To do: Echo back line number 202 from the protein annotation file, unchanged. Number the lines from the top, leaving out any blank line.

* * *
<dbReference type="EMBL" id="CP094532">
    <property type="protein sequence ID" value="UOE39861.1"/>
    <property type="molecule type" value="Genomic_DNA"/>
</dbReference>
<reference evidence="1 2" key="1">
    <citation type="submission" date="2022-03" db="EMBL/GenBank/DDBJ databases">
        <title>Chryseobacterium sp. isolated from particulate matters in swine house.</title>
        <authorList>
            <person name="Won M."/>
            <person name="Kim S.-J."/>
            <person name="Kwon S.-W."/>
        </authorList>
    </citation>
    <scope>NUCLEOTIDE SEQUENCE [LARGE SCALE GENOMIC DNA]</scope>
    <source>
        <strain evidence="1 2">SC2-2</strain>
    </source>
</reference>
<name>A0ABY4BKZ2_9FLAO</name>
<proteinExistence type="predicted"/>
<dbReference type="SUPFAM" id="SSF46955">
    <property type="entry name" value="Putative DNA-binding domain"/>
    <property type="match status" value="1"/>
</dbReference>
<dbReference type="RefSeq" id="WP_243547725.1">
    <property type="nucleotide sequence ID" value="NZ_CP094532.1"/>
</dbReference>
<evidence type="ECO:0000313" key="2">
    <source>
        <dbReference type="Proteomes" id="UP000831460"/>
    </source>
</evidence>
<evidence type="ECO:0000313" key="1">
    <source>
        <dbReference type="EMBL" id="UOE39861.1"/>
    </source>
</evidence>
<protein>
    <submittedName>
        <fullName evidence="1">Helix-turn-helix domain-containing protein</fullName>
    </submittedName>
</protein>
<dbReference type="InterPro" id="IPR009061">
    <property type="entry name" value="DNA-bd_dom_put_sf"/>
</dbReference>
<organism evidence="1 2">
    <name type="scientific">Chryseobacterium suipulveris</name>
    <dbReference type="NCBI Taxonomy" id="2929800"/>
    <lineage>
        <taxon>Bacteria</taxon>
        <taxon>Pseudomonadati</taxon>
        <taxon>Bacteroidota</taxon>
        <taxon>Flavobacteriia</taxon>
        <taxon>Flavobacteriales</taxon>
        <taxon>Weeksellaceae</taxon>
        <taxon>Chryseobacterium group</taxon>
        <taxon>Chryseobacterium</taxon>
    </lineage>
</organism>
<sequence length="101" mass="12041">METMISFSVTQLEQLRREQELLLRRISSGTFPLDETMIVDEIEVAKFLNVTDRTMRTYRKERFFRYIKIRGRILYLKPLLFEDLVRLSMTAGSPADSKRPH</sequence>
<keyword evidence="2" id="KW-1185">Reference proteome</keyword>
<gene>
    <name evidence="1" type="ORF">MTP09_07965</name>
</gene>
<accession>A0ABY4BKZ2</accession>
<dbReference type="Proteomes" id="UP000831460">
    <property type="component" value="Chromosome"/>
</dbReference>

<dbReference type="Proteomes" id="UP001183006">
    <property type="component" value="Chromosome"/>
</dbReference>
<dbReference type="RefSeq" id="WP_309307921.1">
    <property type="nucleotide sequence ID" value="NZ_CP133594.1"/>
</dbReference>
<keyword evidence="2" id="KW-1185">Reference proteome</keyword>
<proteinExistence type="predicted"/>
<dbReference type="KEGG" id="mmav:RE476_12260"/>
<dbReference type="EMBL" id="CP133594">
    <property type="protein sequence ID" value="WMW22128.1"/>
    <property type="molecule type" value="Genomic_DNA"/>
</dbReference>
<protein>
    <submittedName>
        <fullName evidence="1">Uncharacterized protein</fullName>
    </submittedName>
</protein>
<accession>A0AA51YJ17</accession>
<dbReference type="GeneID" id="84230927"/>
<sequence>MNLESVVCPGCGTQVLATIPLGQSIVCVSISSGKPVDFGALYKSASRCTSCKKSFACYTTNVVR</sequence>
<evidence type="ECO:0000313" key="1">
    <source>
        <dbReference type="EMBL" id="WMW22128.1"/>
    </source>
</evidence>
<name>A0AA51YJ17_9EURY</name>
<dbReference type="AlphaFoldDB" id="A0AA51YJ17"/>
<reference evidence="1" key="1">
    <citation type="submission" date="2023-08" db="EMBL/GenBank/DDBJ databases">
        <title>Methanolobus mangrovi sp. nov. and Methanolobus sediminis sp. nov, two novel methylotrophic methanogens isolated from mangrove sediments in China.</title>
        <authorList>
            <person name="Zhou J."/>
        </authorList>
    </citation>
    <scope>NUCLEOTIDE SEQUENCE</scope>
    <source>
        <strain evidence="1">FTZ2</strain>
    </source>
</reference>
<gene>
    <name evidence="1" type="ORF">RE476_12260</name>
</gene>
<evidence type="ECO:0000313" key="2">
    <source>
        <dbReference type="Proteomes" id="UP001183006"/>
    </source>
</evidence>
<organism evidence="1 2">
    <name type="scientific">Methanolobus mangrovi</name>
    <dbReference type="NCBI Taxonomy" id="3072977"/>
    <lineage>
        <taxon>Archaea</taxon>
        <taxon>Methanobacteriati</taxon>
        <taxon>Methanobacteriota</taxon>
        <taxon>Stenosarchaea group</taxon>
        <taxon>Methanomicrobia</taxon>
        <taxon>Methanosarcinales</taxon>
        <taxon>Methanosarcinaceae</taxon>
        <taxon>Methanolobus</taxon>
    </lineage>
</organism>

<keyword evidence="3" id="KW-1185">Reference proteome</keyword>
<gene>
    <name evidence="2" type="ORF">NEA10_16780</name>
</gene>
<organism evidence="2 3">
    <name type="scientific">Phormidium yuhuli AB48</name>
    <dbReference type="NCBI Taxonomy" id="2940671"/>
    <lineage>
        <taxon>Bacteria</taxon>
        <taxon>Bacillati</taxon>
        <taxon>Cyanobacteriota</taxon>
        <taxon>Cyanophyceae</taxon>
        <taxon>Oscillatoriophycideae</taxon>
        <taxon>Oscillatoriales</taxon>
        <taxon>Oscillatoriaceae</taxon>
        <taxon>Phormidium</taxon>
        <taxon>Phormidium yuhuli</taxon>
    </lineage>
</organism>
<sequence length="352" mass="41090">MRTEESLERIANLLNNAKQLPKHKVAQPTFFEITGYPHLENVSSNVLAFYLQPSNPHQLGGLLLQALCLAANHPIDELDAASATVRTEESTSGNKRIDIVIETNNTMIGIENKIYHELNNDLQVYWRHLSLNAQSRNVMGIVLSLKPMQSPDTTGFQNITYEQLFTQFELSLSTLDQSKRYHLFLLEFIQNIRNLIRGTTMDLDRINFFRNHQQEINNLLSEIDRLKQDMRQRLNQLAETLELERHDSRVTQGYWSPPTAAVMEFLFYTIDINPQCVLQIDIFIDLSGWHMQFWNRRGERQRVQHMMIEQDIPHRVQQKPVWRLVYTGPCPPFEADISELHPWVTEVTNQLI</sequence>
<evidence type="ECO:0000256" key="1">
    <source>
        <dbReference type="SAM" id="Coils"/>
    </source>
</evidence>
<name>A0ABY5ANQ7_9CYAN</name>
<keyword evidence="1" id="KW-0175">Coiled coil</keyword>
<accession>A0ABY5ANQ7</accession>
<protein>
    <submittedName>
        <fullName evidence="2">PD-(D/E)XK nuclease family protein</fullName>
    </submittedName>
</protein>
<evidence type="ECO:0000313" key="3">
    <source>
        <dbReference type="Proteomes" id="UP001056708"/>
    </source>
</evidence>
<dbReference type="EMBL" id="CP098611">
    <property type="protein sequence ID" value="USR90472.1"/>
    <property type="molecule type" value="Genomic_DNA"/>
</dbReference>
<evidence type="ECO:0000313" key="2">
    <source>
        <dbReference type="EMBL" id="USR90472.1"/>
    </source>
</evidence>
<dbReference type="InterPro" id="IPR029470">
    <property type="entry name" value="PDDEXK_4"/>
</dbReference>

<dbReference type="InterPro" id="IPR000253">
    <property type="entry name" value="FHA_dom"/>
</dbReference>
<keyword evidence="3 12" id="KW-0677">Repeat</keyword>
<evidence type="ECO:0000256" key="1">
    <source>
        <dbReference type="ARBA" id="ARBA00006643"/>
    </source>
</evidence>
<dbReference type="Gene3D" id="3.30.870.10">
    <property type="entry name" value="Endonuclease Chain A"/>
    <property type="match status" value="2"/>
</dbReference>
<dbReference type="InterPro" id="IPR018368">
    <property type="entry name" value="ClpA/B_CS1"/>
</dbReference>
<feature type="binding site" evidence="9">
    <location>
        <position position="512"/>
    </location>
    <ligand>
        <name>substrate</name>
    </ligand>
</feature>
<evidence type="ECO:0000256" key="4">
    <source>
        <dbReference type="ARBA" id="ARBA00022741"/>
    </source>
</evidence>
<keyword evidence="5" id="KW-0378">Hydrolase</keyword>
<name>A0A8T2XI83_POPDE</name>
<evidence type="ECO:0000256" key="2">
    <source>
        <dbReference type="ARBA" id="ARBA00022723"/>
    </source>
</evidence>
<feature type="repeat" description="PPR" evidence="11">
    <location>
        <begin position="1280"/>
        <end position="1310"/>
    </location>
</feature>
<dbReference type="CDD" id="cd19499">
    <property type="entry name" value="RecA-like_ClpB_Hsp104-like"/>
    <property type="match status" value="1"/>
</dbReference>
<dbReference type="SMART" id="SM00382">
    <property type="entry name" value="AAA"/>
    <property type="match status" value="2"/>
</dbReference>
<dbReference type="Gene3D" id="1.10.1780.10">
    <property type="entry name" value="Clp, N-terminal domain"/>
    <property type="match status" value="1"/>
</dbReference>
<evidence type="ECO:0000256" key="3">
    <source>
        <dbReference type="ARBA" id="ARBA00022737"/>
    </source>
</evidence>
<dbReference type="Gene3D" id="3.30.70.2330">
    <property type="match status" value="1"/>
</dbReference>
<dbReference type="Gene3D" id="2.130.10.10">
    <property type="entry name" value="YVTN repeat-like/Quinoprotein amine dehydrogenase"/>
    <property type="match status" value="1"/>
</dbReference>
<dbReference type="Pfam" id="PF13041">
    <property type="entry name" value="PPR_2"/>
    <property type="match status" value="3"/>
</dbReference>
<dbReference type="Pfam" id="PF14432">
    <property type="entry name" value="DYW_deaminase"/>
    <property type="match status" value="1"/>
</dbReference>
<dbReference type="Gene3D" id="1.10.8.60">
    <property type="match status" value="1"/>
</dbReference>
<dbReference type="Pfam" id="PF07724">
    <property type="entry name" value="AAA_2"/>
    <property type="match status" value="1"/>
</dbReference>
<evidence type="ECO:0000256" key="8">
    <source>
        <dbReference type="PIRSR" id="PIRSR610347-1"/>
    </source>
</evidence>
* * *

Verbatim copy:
        <name>substrate</name>